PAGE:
Dalston leasehold conveyancing: Q and A’s
I am hoping to put an offer on a small detached house that seems to be perfect, at a great price which is making it all the more appealing. I have since discovered that the title is leasehold as opposed to freehold. I would have thought that there are particular concerns buying a house with a leasehold title in Dalston. Conveyancing lawyers have are about to be instructed. Will they explain the issues?
Most houses in Dalston are freehold rather than leasehold. In this scenario it’s worth having a local conveyancer used to dealing with such properties who can assist with the conveyancing process. We note that you are buying in Dalston so you should seriously consider shopping around for a Dalston conveyancing practitioner and be sure that they are used to transacting on leasehold houses. First you will need to check the unexpired lease term. As a tenant you will not be entirely free to do whatever you want to the property. The lease comes with conditions such as obtaining the freeholder’spermission to carry out changes to the property. It may be necessary to pay a contribution towards the maintenance of the estate where the property is part of an estate. Your conveyancer should report to you on the legal implications.
My wife and I purchased a leasehold flat in Dalston. Conveyancing and Bank of Scotland mortgage are in place. I have received a letter from someone claiming to own the reversionary interest in the property. Attached was a ground rent demand for rent dating back to 1996. The conveyancing solicitor in Dalston who previously acted has now retired.Any advice?
First contact HMLR to make sure that this person is in fact the new freeholder. It is not necessary to incur the fees of a Dalston conveyancing lawyer to do this as you can do this on the Land Registry website for a few pound. Rest assured that in any event, even if this is the legitimate freeholder, under the Limitation Act 1980 no more than 6 years of rent can be collected.
I am employed by a reputable estate agency in Dalston where we have witnessed a number of leasehold sales put at risk due to leases having less than 80 years remaining. I have been given conflicting advice from local Dalston conveyancing solicitors. Please can you shed some light as to whether the seller of a flat can start the lease extension formalities for the buyer?
Provided that the seller has owned the lease for at least 2 years it is possible, to serve a Section 42 notice to start the lease extension process and assign the benefit of the notice to the purchaser. The benefit of this is that the proposed purchaser need not have to sit tight for 2 years to extend their lease. Both sets of lawyers will agree to form of assignment. The assignment needs to be completed prior to, or at the same time as completion of the disposal of the property.
Alternatively, it may be possible to extend the lease informally by agreement with the landlord either before or after the sale. If you are informally negotiating there are no rules and so you cannot insist on the landlord agreeing to grant an extension or transferring the benefit of an agreement to the buyer.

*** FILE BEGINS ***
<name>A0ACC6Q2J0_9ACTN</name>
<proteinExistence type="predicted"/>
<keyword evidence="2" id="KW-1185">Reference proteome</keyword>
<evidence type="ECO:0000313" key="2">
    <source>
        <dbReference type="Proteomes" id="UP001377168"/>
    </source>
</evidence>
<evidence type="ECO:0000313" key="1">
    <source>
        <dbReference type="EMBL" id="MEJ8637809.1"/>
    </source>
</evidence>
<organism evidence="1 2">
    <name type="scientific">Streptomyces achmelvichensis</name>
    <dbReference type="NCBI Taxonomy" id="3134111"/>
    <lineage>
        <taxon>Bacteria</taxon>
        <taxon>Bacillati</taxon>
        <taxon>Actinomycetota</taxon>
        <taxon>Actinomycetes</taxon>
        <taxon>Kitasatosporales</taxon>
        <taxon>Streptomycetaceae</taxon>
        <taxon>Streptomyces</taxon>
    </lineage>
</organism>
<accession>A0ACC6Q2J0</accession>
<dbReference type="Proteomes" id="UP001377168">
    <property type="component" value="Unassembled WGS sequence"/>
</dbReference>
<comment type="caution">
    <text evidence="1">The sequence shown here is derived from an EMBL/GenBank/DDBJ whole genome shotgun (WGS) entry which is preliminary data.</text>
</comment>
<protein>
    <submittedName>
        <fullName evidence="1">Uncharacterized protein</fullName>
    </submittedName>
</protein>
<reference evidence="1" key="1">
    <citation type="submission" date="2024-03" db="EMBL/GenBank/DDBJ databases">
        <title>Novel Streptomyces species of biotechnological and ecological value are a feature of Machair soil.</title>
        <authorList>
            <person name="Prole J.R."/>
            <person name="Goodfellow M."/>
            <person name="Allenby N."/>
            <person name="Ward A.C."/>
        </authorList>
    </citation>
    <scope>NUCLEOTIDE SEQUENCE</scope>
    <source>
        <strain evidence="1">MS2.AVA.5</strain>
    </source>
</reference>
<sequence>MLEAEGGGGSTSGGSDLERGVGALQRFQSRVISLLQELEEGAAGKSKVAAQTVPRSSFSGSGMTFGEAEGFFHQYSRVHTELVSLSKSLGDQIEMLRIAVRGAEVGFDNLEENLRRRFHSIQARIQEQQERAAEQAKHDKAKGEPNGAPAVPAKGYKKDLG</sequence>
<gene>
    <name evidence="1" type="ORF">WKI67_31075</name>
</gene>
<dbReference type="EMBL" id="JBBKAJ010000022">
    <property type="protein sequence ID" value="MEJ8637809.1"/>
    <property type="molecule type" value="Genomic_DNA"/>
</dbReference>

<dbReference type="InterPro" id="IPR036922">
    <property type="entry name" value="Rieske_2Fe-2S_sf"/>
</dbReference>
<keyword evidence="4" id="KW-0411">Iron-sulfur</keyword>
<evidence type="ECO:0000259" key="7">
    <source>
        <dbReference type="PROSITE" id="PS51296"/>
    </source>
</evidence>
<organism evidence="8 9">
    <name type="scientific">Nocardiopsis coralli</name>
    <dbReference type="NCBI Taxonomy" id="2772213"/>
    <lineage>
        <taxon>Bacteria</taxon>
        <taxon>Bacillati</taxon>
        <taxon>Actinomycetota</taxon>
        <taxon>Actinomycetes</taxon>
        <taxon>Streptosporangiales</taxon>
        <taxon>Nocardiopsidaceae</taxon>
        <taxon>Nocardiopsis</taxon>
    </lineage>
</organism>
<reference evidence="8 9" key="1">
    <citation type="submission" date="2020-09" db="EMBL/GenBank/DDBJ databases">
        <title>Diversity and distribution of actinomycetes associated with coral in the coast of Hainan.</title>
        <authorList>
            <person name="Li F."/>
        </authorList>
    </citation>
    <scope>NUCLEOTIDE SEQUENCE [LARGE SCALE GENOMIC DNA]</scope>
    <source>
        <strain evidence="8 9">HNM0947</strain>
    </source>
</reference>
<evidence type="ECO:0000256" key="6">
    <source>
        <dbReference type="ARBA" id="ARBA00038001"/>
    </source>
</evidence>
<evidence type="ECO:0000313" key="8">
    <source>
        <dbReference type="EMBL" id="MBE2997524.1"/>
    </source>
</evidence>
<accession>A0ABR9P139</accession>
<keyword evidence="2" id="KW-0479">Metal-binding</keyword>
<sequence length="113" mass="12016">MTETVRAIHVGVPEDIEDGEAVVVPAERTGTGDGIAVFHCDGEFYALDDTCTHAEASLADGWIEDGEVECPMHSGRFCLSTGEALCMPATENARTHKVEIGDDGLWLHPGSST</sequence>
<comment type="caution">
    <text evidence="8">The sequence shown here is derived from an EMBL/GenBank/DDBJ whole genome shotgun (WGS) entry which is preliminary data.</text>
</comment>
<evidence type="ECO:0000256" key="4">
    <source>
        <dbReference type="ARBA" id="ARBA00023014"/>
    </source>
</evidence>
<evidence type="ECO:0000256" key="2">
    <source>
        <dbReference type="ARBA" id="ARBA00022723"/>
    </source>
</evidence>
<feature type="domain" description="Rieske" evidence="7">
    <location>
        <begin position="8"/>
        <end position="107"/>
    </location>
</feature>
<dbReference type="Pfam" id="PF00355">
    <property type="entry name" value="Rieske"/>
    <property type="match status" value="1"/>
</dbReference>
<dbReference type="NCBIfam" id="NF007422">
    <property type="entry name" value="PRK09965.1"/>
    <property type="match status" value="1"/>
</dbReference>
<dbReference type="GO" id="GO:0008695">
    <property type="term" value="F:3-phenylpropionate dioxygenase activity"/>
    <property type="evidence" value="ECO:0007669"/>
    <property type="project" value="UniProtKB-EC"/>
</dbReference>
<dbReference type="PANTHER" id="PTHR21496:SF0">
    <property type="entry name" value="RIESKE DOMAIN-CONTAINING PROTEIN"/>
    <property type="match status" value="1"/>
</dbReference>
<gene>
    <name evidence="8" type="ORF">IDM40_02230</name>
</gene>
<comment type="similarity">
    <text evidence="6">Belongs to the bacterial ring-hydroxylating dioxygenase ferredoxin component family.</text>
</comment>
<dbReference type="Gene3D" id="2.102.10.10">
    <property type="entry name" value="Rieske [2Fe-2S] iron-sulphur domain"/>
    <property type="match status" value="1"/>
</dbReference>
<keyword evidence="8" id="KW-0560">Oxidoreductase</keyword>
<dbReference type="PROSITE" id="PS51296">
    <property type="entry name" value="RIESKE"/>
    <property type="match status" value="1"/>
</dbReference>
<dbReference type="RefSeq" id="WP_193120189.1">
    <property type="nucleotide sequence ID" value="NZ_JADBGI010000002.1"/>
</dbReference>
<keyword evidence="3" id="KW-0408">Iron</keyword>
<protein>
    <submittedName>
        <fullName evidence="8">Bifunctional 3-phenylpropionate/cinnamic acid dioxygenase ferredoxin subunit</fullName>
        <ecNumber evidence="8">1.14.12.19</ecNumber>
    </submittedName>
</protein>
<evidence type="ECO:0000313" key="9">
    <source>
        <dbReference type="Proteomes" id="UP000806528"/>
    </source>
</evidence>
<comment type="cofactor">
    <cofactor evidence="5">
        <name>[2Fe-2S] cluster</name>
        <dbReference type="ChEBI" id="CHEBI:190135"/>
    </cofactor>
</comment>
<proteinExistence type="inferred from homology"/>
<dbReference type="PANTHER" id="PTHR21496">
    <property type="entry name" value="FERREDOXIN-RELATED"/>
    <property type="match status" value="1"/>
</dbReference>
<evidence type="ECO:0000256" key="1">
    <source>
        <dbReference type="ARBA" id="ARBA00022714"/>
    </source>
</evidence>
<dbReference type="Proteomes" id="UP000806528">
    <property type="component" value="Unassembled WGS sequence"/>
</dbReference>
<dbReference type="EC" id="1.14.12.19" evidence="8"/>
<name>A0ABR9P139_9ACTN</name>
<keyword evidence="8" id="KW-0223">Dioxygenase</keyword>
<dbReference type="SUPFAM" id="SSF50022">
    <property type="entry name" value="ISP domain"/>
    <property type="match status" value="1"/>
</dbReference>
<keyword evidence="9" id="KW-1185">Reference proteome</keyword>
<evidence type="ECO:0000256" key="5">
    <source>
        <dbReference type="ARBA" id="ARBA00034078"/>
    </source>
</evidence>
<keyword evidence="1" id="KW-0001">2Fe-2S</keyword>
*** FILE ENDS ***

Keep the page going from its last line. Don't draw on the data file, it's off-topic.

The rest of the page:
Can you provide any advice for leasehold conveyancing in Dalston from the point of view of speeding up the sale process?
- Much of the delay in leasehold conveyancing in Dalston can be avoided where you instruct lawyers the minute your agents start advertising the property and ask them to put together the leasehold documentation which will be required by the purchasers’ conveyancers.
- The majority freeholders or managing agents in Dalston charge for supplying management packs for a leasehold premises. You or your lawyers should find out the actual amount of the charges. The management information can be applied for on or before finding a buyer, thus accelerating the process. The typical amount of time it takes to receive management information is three weeks. It is the most usual cause of delay in leasehold conveyancing in Dalston.
I have tried to negotiate informally with with my landlord for a lease extension without success. Can the Leasehold Valuation Tribunal decide on such issues? Can you recommend a Dalston conveyancing firm to represent me?
Where there is a absentee freeholder or where there is dispute about what the lease extension should cost, under the Leasehold Reform, Housing and Urban Development Act 1993 you can apply to the First-tier Tribunal (Property Chamber) to arrive at the premium.
An example of a Freehold Enfranchisement case for a Dalston flat is 150 Amhurst Road in December 2013. The tribunal concluded that the premium to be paid by the applicant for the enfranchisement of the subject property was £43,500. This case was in relation to 4 flats. The the unexpired residue of the current lease was 90 (or thereabouts).
What makes a Dalston lease problematic?
Leasehold conveyancing in Dalston is not unique. All leases is drafted differently and legal mistakes in the legal wording can sometimes mean that certain provisions are not included. For example, if your lease is missing any of the following, it could be defective:
- Repairing obligations to or maintain parts of the property
- A duty to insure the building
- Clauses dealing with recovering service charges for expenditure on the building or common parts.
- Service charge per centages that don't add up correctly leaving a shortfall
A defective lease will likely cause issues when trying to sell a property as they can affect a potential buyer’s ability to obtain a mortgage. HSBC Bank, Virgin Money, and Aldermore all have express requirements when it comes to what is expected in a lease. If a mortgage lender believes that the lease does not cover certain provisions they may refuse to provide security, obliging the purchaser to withdraw.